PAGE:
Monday, December 30, 2013

Charlotte Brontë's Unmet Longing

Charlotte Brontë’s signature melancholy narrative voice in Jane Eyre belies a hidden hopefulness she once exerted, if only briefly.

Her longings came into stark clarity when a little-known story she had written in French at the age of 25 emerged in Belgium long after her death. Titled L’Ingratitude, the story was written for her tutor, a married man with whom Bronte had become infatuated. It was unknown for many decades following her death and was published for the first time in Feb 2012. (Her novel Villette is said to be based upon it.) In it her love was unrequited.

Her despair and general melancholy is matched by the losses she incurred in her short life:

  •     Her mother, Maria Brontë, died in 1821: Charlotte was 5
  •     Her oldest sister, Maria, died in 1825 (age 12): Charlotte was 9
  •     Her next sister, Elizabeth died a month later (age 11): Still 9
  •     Her brother Patrick died (age 29) in 1848: Charlotte was 32.
  •     Her sister Emily (of Wuthering Heights) died the same year (age 29)
  •     Her younger sister Anne, died in 1849 (age 27): Charlotte, 33.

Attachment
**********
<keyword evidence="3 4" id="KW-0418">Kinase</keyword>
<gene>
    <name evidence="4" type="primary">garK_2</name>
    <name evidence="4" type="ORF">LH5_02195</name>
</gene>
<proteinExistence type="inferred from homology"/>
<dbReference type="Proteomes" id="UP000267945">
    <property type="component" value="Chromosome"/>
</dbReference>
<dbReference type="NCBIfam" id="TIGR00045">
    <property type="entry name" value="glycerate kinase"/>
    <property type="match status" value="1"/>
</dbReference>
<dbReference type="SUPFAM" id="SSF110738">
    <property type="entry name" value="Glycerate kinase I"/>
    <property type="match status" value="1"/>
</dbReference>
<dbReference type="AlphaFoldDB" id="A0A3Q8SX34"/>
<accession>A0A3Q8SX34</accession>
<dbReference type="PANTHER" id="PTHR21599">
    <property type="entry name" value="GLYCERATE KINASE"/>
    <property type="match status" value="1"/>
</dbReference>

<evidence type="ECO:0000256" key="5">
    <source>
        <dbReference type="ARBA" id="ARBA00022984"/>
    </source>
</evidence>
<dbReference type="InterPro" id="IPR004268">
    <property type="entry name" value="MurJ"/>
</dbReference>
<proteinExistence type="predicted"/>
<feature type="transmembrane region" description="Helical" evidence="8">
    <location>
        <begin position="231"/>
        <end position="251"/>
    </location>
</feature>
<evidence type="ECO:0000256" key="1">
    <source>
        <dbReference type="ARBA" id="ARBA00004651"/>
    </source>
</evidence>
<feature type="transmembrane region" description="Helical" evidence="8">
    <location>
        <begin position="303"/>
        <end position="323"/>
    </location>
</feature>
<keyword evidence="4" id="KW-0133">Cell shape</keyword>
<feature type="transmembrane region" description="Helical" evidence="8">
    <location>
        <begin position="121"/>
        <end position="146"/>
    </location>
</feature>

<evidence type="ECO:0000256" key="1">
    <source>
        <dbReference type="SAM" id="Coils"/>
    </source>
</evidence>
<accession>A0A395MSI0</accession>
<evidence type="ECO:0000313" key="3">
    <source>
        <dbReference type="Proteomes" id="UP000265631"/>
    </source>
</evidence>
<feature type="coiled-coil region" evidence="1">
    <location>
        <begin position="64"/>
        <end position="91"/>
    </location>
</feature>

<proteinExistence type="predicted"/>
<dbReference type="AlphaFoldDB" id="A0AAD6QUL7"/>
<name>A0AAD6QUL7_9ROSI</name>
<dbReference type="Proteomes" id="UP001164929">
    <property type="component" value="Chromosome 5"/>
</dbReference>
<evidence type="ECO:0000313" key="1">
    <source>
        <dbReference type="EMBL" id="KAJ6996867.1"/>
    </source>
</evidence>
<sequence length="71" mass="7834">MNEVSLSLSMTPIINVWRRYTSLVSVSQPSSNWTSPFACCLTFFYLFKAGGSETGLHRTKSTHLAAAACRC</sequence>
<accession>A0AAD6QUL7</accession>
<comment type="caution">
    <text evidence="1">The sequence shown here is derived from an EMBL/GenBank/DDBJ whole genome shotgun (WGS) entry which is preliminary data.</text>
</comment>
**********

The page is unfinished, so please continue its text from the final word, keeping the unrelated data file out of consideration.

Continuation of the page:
(The Brontë sisters from left; Anne, Emily and Charlotte Bronte.)

Her first biographer, Elizabeth Gaskell (who knew her) wrote:
"I am struck afresh by the absence of hope, which formed such a strong characteristic in Charlotte … . Miss Bronte never dared to allow herself to look forward with hope … . She had no confidence in the future; and I though, when I heard of the sorrowful years she passed through, that it had been this pressure of grief which had crushed all the buoyancy of expectation out of her."                          The Life of Charlotte Brontë

Charlotte Brontë kept faith, though she was unsentimental. She did what she needed to do to reconcile life’s ravages with the possibility of hope.

She died at the age of 38 in 1855.

Listen to Gillian Anderson read L'Ingratitude.

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